A First-Timer Watches Doctor Who: “The Stolen Earth”
It’s a Doctor Who reunion! Rose is back. Martha is back. Sarah Jane is back. Jack Harkness is back. And, of course, the Daleks are back. Because it’s not a party (and by that we mean a season finale) until an army of evil, megalomaniacal aliens shout EXTERMINATE at you.
After last week’s big Bad Wolf reveal, the Doctor and Donna zip back to earth to find… nothing? Things seem strangely calm—until the earth suddenly disappears! The TARDIS hasn’t moved, but the earth is just gone. And it’s not the only planet to be stolen from its place in space: after visiting the Shadow Proclamation (had to Google that one), the Doctor and Donna learn that 26 other planets have all been transplanted from their usual location into one big group. Now, who could mastermind a ploy like this?
Only the Da-a-a-a-aleks. Or more specifically, Davros, creator of Daleks. Davros is a formidable enemy, so it makes sense that all of the Doctor’s pals would have to join forces to defeat him. The four-way online chat between Martha, Jack Harkness, Sarah Jane, and Harriet Jones was definitely the highlight of this episode: it’s fun to watch everyone getting along. And—somewhat maliciously—fun to watch Rose being left out. I know her return is supposed to be filled with emotion, but I’m more excited to see Martha again—even if she already appeared once this season. That said, it was pretty funny that Rose couldn’t join the chat because she didn’t have a webcam. She’s travelled through time and space, she has a cellphone that calls faraway galaxies—but she can’t Skype.
As a side note, it’s interesting how Doctor Who occasionally incorporates these mundane technical glitches at pivotal moments. A similar problem happened in “Dark Water,” the penultimate episode of season eight: Clara was trying to chat with Danny in the afterlife, but their wifi connection kept failing. In a hard-sci fi show, these small yet high-stakes malfunctions remind us that technology can’t solve everything.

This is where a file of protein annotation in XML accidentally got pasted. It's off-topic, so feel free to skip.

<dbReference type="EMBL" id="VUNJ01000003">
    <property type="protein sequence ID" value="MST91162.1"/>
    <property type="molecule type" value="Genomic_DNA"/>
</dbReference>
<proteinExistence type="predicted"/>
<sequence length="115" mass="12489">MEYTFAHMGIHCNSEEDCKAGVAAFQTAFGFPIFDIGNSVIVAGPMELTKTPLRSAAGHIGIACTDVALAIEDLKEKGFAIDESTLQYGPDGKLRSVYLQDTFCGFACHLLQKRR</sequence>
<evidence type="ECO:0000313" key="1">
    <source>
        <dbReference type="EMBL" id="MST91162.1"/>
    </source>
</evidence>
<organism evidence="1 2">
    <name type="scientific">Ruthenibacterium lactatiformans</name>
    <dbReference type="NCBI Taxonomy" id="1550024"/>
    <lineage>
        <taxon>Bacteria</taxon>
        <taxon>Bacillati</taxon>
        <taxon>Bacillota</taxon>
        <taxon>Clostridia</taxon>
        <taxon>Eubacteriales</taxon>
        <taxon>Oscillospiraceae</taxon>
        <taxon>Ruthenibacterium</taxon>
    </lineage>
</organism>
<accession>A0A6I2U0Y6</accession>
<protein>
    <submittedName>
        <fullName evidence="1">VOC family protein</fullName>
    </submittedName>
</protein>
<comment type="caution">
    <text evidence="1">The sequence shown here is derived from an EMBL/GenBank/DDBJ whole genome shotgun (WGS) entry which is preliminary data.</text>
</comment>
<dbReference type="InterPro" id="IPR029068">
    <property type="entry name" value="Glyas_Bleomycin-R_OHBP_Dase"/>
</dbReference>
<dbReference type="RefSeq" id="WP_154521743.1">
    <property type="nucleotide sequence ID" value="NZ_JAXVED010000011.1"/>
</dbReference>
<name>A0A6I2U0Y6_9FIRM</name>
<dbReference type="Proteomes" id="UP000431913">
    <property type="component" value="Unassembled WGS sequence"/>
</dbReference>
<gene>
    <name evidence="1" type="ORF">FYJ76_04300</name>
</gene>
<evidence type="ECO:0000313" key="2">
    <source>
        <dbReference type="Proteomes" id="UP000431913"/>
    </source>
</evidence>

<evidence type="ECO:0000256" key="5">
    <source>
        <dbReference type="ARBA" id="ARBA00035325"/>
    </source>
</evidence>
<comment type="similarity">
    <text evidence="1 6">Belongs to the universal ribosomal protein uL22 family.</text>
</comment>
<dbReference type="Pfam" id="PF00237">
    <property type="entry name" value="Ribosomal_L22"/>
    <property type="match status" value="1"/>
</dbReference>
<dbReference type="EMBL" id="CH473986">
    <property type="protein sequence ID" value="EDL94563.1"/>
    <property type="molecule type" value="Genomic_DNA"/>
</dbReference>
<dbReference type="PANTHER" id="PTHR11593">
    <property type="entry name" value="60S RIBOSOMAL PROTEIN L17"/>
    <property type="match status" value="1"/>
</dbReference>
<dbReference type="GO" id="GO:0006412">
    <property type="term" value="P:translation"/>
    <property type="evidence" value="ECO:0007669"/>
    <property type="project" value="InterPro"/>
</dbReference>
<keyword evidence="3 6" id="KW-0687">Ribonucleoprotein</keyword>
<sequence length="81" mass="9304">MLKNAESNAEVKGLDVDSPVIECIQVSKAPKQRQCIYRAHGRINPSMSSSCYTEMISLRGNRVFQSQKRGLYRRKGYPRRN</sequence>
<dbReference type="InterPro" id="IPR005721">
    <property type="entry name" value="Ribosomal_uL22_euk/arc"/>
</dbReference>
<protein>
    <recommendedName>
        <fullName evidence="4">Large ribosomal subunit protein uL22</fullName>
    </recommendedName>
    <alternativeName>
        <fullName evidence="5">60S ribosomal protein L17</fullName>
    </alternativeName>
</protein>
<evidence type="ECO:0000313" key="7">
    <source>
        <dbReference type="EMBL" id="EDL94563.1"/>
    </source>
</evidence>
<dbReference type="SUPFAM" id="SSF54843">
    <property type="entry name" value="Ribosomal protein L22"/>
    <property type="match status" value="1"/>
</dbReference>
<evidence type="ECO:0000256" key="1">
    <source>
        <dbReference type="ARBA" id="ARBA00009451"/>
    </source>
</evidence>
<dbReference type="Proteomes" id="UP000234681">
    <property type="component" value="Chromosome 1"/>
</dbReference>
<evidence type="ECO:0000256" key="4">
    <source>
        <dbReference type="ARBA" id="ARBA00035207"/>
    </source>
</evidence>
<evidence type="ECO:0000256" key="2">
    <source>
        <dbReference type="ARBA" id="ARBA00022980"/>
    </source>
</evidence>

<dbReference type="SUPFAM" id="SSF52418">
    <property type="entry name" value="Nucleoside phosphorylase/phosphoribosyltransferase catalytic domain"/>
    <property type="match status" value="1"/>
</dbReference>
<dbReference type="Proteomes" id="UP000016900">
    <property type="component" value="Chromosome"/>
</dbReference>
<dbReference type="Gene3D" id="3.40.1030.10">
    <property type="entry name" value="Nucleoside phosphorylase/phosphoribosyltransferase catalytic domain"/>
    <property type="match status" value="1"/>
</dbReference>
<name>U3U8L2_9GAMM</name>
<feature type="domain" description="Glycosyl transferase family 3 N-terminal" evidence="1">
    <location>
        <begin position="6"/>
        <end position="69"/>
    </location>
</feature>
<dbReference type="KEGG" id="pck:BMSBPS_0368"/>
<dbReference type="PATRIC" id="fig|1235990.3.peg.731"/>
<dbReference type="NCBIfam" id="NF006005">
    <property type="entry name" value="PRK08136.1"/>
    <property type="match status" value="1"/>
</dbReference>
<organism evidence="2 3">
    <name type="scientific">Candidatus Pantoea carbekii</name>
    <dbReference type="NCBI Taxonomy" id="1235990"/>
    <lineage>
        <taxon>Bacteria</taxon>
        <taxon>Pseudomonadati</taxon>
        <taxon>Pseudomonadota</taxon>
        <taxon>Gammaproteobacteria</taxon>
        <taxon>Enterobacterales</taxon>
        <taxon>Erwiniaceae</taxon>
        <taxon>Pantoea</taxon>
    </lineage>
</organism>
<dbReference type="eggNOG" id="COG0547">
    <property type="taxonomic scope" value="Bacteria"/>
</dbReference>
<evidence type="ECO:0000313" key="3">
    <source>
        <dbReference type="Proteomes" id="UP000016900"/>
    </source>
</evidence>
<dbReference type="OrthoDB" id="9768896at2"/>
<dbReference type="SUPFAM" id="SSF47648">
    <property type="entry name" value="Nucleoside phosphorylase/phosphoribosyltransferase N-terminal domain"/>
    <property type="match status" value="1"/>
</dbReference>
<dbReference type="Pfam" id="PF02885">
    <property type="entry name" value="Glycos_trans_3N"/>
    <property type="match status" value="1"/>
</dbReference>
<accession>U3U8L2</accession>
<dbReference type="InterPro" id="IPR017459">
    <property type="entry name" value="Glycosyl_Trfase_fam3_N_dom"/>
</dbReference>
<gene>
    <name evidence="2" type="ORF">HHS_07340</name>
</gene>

But back to season four. “The Stolen Earth” really feels like set-up episode: setting up Rose’s reunion with the Doctor, setting up whatever horrible thing is going to happen to Donna (all the foreshadowing is getting nerve-wracking), setting up the Doctor’s regeneration. The episode ends on an in-between: the Doctor is literally mid-regeneration. But I’m pretty sure Matt Smith doesn’t come along for another little while, so I’m guessing he somehow doesn’t complete the job. If the Tenth Doctor does regenerate right now, it would a very abrupt—read: too abrupt—end to David Tennant’s tenure.
Finally, I’m curious to see what sorts of emotions Rose drums up in the Doctor. Perhaps because he’s farther from the loss of Rose, or perhaps because he’s travelling with a companion who isn’t very emotionally demanding, this season has put more emphasis on adventure than the Doctor’s vulnerability or inner conflict. After so much brooding in season three, it’s been fun to watch him knock around with Donna. Even if they almost died in every single episode, this season felt less heavy and tortured than the ones that came before. But it seems the good times are likely coming to an end.